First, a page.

Mushishi Zoku Shou: Drops of Bells

8UVg2gdOur journey with Ginko, which started in 1999, draws to an end with an adaptation of Suzu no Shizuku (Drops of Bells), the last arc of the acclaimed Mushishi manga by Yuki Urushibara.

In the first half of Suzu no Shizuku, a girl leaves her family behind when she’s summoned to be the next lord of a mountain. Thriving lands, called “Rivers of Light”, require the presence of a lord to maintain the balance of life around that area. Choosing a human as a lord is an unusual move, however. Such a task is usually delegated to animals since they live with fewer emotional attachments.

Several of the introspective themes that were explored in previous arcs are summarized here—most notably interconnectedness, the indifference of nature, and the necessity of letting go. All life—plants, animals, and humans—are dependent on each other, and influenced by the ripples of cause and effect. Nature, which is personified in Suzu no Shizuku as the mountain lord, acts as the unbiased mediator. The overarching lesson is that we should appreciate what we have, and not cling when the time comes for us to move on.

The second half concludes this story without quite concluding the series. The ending leaves some of the questions that were raised in the previous arcs unanswered, but it ties up enough to provide a mostly satisfying conclusion, which I’ll refrain from detailing here. It’s something that really should be appreciated without any spoilers.

The art, animation, and sound design have remained remarkably consistent over the years. The backgrounds in Suzu no Shizuku are just as gorgeous as they’ve been since the first season aired in 2005; the character and special effects animation are fluid and precise; and the soundtrack features the subdued and ambient melodies that have become hallmarks of the series.

When you think about it, it’s kind of a miracle that Mushishi, which is essentially about life experiences and nature, was made with such a substantial budget in today’s impatient, thrill seeking, climate. I’m grateful that ArtLand was willing to take a chance on such an esoteric and spiritual story, and that it’s been successful enough to adapt in its entirety. It’s been a truly remarkable experience.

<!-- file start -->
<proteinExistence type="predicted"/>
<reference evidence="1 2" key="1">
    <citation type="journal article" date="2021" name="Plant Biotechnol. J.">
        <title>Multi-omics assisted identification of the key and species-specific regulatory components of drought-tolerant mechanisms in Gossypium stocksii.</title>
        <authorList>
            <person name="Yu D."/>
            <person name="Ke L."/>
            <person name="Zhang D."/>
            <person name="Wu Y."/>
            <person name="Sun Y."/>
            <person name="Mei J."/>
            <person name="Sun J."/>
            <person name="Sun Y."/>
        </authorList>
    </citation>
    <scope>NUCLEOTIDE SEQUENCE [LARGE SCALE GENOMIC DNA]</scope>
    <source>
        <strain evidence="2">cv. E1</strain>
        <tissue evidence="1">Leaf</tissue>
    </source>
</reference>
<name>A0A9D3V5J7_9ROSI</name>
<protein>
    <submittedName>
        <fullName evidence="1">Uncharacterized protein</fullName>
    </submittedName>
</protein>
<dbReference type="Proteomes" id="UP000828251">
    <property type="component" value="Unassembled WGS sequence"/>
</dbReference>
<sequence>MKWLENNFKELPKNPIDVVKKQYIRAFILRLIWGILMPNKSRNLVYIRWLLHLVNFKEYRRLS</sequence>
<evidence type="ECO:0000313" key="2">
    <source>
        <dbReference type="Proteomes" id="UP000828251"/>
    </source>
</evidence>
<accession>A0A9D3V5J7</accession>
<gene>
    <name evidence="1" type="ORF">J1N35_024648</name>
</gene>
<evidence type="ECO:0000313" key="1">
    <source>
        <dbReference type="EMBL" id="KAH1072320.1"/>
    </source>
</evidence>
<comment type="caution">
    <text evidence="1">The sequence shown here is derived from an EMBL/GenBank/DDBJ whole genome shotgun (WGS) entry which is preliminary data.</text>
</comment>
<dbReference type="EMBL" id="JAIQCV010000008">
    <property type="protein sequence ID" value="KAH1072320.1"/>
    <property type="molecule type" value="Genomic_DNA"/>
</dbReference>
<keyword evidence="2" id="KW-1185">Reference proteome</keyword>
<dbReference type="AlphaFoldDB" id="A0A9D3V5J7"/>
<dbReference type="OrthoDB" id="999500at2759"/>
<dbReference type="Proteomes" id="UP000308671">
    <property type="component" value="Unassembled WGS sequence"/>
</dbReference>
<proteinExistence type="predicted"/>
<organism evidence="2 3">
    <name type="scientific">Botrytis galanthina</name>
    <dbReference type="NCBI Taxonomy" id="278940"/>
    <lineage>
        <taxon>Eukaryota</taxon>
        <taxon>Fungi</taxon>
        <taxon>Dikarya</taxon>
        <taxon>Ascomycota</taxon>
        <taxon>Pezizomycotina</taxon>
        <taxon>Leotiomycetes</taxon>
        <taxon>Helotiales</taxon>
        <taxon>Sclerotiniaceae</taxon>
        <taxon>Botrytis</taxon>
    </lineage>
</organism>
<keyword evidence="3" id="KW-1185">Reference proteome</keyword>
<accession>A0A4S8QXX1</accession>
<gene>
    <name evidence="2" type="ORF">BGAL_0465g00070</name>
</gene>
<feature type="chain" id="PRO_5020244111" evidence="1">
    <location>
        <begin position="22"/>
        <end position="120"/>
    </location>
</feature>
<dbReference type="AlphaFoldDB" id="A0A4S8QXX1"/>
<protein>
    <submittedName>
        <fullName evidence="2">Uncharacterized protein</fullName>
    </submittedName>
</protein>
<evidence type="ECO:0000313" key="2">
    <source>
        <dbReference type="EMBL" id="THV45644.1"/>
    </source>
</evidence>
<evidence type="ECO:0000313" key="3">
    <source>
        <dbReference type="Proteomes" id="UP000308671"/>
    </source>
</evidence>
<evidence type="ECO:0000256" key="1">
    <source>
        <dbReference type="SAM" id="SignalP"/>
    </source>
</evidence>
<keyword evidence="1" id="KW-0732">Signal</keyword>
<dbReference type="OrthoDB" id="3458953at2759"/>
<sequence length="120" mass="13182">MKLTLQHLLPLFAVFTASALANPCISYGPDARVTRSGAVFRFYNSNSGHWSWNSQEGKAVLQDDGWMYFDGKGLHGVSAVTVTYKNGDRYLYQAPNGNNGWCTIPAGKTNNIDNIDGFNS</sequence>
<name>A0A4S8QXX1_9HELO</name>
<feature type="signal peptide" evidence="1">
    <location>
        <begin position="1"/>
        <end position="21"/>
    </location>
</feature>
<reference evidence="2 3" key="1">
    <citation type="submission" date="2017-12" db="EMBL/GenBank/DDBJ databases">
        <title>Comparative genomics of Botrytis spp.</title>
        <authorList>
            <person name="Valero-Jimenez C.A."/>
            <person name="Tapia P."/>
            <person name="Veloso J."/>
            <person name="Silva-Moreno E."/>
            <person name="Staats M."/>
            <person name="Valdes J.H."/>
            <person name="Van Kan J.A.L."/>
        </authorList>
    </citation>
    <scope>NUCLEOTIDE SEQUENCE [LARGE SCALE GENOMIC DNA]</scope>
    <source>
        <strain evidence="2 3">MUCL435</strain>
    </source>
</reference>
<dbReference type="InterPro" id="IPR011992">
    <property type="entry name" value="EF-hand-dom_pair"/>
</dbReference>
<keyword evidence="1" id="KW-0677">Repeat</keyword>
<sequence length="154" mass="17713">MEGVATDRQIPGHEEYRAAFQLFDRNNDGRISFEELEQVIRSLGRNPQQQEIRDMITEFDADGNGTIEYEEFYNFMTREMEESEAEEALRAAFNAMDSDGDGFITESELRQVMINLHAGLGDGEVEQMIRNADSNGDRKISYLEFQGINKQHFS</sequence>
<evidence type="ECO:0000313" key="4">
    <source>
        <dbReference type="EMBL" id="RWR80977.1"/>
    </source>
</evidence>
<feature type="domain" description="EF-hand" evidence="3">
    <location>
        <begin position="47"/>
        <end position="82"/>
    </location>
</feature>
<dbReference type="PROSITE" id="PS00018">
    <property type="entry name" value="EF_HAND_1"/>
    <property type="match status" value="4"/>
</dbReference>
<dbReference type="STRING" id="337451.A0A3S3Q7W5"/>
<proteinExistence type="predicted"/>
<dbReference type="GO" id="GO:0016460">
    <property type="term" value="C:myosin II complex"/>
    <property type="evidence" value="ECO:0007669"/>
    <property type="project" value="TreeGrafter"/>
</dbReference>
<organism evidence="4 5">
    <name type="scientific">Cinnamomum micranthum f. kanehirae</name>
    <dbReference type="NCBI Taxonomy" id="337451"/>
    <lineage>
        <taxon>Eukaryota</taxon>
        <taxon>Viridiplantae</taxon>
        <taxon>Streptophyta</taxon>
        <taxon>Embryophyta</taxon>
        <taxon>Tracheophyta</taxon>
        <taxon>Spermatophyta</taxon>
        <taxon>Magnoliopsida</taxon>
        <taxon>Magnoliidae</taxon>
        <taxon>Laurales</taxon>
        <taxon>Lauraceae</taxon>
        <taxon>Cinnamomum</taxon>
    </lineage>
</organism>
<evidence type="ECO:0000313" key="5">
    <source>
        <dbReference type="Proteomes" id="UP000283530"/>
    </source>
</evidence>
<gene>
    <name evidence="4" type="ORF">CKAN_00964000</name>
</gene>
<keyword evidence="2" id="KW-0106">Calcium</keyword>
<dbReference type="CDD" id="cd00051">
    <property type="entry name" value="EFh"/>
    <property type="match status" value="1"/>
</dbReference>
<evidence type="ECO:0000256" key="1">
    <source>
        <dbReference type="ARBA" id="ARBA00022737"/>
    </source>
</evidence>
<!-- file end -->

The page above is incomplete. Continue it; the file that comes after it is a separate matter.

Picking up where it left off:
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Wolf Children

6711A person falling in love with an attractive werewolf or vampire is a familiar theme in shapeshifter stories. What’s less familiar is for this story to extend beyond the relationship, and detail the hardships of raising “half breed” children in a prejudiced society. 

On the surface, such a premise may seem absurd, but Wolf Children works thanks to the decision of writer/director Mamoru Hosoda to take a fantasy story and package it as a coming-of-age drama. There’s a lot of wonderful humor here, but the characters and their experiences are taken with the utmost seriousness. 

Hana is the quintessential altruistic mother who’s always acting for the benefit of her lover and children. When she has time to herself, she spends it idly and alone. There’s a niceness and a sadness to this. It’s nice how helping others seems to be her biggest motivator. However, it’s also sad since she does so little for herself. Perhaps providing for her family is enough?